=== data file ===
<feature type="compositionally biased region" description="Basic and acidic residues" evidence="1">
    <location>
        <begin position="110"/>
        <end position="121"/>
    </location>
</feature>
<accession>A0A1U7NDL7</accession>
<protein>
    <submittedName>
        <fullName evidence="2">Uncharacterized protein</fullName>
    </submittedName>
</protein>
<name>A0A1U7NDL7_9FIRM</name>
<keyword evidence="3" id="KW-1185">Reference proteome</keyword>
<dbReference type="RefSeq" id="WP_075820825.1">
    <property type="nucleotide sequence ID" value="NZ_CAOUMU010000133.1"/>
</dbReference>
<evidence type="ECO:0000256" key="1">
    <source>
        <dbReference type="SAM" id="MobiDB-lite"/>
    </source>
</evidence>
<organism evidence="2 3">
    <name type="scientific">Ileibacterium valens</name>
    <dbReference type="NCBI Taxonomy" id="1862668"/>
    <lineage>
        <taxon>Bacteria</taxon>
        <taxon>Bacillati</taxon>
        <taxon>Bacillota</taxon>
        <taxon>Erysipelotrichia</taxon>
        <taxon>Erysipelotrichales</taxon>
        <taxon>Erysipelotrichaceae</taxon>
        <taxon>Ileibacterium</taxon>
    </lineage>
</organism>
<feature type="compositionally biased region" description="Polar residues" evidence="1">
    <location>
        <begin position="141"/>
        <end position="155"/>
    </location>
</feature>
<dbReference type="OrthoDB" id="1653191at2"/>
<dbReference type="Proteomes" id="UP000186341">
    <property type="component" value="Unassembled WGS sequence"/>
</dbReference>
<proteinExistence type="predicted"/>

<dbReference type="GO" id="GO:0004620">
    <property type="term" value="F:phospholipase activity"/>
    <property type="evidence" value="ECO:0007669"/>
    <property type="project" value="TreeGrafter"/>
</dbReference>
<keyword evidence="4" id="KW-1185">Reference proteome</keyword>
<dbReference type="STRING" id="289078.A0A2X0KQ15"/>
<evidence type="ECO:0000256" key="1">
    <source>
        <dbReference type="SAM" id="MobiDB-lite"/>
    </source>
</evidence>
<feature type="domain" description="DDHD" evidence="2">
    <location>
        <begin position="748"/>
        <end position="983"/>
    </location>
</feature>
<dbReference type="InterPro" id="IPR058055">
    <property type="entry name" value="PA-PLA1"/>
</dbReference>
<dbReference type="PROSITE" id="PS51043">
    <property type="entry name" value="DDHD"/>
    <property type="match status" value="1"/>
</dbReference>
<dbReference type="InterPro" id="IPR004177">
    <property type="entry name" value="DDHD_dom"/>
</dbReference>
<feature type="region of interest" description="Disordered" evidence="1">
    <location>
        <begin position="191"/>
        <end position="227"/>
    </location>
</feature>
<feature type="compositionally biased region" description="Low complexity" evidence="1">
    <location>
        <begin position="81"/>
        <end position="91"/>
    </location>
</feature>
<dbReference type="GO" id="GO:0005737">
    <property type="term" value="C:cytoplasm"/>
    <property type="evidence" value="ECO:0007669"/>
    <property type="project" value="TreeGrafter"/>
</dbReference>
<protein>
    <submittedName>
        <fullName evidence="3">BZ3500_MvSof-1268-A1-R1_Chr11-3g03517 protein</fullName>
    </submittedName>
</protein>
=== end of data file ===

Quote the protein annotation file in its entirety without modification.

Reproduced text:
<feature type="compositionally biased region" description="Basic and acidic residues" evidence="1">
    <location>
        <begin position="110"/>
        <end position="121"/>
    </location>
</feature>
<accession>A0A1U7NDL7</accession>
<protein>
    <submittedName>
        <fullName evidence="2">Uncharacterized protein</fullName>
    </submittedName>
</protein>
<name>A0A1U7NDL7_9FIRM</name>
<keyword evidence="3" id="KW-1185">Reference proteome</keyword>
<dbReference type="RefSeq" id="WP_075820825.1">
    <property type="nucleotide sequence ID" value="NZ_CAOUMU010000133.1"/>
</dbReference>
<evidence type="ECO:0000256" key="1">
    <source>
        <dbReference type="SAM" id="MobiDB-lite"/>
    </source>
</evidence>
<organism evidence="2 3">
    <name type="scientific">Ileibacterium valens</name>
    <dbReference type="NCBI Taxonomy" id="1862668"/>
    <lineage>
        <taxon>Bacteria</taxon>
        <taxon>Bacillati</taxon>
        <taxon>Bacillota</taxon>
        <taxon>Erysipelotrichia</taxon>
        <taxon>Erysipelotrichales</taxon>
        <taxon>Erysipelotrichaceae</taxon>
        <taxon>Ileibacterium</taxon>
    </lineage>
</organism>
<feature type="compositionally biased region" description="Polar residues" evidence="1">
    <location>
        <begin position="141"/>
        <end position="155"/>
    </location>
</feature>
<dbReference type="OrthoDB" id="1653191at2"/>
<dbReference type="Proteomes" id="UP000186341">
    <property type="component" value="Unassembled WGS sequence"/>
</dbReference>
<proteinExistence type="predicted"/>

<dbReference type="GO" id="GO:0004620">
    <property type="term" value="F:phospholipase activity"/>
    <property type="evidence" value="ECO:0007669"/>
    <property type="project" value="TreeGrafter"/>
</dbReference>
<keyword evidence="4" id="KW-1185">Reference proteome</keyword>
<dbReference type="STRING" id="289078.A0A2X0KQ15"/>
<evidence type="ECO:0000256" key="1">
    <source>
        <dbReference type="SAM" id="MobiDB-lite"/>
    </source>
</evidence>
<feature type="domain" description="DDHD" evidence="2">
    <location>
        <begin position="748"/>
        <end position="983"/>
    </location>
</feature>
<dbReference type="InterPro" id="IPR058055">
    <property type="entry name" value="PA-PLA1"/>
</dbReference>
<dbReference type="PROSITE" id="PS51043">
    <property type="entry name" value="DDHD"/>
    <property type="match status" value="1"/>
</dbReference>
<dbReference type="InterPro" id="IPR004177">
    <property type="entry name" value="DDHD_dom"/>
</dbReference>
<feature type="region of interest" description="Disordered" evidence="1">
    <location>
        <begin position="191"/>
        <end position="227"/>
    </location>
</feature>
<feature type="compositionally biased region" description="Low complexity" evidence="1">
    <location>
        <begin position="81"/>
        <end position="91"/>
    </location>
</feature>
<dbReference type="GO" id="GO:0005737">
    <property type="term" value="C:cytoplasm"/>
    <property type="evidence" value="ECO:0007669"/>
    <property type="project" value="TreeGrafter"/>
</dbReference>
<protein>
    <submittedName>
        <fullName evidence="3">BZ3500_MvSof-1268-A1-R1_Chr11-3g03517 protein</fullName>
    </submittedName>
</protein>